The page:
Md Toy Blog

CSS cascade

Tue Feb 05 2019 00:00:00 GMT+0000 (Coordinated Universal Time)

Have you ever wondered how the cascading nature of Cascading Style Sheets really works ?

Don't take my word for it, cascading:

[…] indicates that the order of CSS rules matter […]. What selectors win out in the cascade depends on three factors Mozilla developer

Listed in order of precedence:

  1. Importance (!important)
  2. Specificity (the selector specificity: an id more specific than class element) What is the specificity of body #a-container:first-child > a[href$=".html"] .active ? We use the thousands, hundreds, tens, ones technique to count. The higher the final score the more specific it is. Examine the selector add a:
  3. Thousand if inside style="..." (rule directly inside the html attribute): 1000
  4. Hundred for every id inside the selector: here we have #a-container so 1x100=100. Note: it does not make sense to have more than one id since the childmost ID already selects the parent uniquely (but it should increase the specificity score)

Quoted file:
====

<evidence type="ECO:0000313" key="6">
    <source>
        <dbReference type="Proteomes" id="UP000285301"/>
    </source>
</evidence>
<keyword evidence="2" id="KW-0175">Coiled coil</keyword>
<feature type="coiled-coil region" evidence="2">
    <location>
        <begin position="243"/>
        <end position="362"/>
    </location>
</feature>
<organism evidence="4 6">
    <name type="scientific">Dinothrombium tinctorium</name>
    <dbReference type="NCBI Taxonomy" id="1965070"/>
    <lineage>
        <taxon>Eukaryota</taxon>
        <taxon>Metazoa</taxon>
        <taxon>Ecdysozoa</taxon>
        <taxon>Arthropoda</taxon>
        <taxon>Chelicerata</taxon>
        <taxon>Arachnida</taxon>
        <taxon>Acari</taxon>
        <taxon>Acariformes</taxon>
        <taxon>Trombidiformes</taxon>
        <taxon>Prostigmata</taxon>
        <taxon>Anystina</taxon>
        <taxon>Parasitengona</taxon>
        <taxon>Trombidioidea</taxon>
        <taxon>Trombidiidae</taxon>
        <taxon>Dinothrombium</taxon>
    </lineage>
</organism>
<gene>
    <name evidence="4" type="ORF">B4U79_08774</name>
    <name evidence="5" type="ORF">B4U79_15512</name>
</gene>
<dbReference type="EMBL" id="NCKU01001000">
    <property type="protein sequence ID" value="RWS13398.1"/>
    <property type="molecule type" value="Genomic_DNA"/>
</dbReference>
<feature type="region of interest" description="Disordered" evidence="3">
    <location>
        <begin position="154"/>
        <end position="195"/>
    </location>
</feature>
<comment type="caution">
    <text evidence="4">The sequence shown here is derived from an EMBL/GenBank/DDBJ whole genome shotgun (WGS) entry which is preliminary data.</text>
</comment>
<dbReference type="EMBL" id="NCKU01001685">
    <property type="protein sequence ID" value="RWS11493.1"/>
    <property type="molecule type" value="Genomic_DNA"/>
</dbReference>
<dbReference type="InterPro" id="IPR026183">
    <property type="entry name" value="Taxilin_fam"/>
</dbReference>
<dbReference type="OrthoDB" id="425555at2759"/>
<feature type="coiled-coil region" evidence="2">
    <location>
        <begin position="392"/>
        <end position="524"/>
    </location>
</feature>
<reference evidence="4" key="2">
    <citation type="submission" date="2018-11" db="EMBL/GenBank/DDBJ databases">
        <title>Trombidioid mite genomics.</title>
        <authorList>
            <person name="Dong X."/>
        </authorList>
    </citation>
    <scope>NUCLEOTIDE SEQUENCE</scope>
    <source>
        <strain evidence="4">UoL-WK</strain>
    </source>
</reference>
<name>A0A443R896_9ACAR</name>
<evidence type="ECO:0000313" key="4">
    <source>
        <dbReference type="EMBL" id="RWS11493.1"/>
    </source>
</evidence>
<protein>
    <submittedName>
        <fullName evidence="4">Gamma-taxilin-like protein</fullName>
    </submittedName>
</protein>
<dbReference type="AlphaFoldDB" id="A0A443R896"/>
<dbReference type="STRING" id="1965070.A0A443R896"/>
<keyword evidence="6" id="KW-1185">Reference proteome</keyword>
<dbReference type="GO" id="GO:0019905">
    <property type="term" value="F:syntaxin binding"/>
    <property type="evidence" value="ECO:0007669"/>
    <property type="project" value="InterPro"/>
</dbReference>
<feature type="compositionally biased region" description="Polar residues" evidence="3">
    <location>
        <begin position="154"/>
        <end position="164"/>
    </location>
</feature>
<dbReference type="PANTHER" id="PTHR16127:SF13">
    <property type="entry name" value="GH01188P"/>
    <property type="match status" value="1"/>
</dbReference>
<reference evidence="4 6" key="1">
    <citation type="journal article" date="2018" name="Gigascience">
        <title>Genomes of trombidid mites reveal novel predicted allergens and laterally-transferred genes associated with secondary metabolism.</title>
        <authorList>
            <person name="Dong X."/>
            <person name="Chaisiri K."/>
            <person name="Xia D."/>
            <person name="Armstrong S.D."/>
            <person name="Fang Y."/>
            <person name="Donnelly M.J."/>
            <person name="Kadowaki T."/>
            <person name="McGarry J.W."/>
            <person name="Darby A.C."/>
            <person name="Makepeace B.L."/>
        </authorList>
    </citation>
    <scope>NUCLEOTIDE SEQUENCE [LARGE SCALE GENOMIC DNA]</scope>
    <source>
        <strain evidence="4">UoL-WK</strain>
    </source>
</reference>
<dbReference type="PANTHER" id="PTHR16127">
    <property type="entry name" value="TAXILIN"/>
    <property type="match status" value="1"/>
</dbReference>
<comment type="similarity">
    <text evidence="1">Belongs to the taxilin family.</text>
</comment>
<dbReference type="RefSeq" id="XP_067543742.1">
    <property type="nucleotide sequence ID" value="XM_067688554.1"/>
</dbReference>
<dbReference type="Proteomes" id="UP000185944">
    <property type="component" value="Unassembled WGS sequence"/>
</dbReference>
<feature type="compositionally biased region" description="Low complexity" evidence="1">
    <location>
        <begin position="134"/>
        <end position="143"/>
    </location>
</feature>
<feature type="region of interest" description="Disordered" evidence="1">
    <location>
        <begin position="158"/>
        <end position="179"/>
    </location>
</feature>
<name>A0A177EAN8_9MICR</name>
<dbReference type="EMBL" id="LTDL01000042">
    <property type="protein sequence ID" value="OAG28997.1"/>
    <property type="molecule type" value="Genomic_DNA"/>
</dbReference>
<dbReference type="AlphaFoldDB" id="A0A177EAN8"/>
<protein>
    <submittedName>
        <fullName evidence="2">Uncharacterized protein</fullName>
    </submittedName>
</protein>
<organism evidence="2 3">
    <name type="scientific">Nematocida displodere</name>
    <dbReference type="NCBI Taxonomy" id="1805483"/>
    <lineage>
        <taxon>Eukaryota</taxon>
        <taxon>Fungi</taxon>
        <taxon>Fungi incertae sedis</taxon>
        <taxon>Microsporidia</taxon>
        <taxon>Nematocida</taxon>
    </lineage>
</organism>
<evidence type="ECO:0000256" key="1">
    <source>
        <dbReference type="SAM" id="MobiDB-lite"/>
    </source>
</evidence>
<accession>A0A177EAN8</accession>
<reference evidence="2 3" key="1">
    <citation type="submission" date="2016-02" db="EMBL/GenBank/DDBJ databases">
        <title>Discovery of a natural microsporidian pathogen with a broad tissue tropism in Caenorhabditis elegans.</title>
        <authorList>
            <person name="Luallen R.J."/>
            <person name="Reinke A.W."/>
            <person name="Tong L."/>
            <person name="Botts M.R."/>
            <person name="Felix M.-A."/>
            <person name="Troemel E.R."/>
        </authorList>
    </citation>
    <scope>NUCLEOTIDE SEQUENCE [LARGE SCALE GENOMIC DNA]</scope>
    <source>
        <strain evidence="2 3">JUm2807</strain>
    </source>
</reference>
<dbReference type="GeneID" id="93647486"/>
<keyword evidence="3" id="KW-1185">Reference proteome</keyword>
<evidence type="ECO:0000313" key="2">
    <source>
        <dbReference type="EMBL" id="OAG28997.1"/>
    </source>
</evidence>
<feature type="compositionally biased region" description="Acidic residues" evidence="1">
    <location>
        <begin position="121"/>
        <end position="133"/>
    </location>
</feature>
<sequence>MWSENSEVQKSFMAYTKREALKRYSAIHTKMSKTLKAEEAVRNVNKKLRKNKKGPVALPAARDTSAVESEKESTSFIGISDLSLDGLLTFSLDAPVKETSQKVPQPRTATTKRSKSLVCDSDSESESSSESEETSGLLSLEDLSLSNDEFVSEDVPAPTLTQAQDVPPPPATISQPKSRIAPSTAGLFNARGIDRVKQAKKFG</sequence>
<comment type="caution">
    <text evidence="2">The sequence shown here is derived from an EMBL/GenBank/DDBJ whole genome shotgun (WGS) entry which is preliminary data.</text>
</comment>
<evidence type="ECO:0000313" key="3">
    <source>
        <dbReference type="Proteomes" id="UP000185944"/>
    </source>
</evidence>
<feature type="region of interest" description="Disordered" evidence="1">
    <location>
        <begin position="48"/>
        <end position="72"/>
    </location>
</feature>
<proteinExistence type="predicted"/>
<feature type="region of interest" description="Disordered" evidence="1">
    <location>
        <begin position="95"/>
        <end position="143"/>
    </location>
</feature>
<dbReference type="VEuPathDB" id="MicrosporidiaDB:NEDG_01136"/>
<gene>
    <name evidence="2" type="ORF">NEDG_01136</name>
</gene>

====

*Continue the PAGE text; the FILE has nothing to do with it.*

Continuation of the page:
5. Ten for every class/attribute/pseudo-attribute in selector: here we have :first-child, [href$="..."] and .active so: 3x10=30
  6. One for element selector : here we have body and a so: 2x1 = 2 . Finally our grand total for this selector is : 1000 + 100 + 30 + 2 = 1132
  7. Source order (a the latest rule in source code overrides the earlier rule)

This means that in order to override an !important rule, you need to either :

  • create a rule of the same specificity later in the source code AND have the !important, or
  • add a rule earlier in the source code with a more specific selector AND have the !important keyword.

Since !important has the highest priority you need to use it combined with something else to win the battle.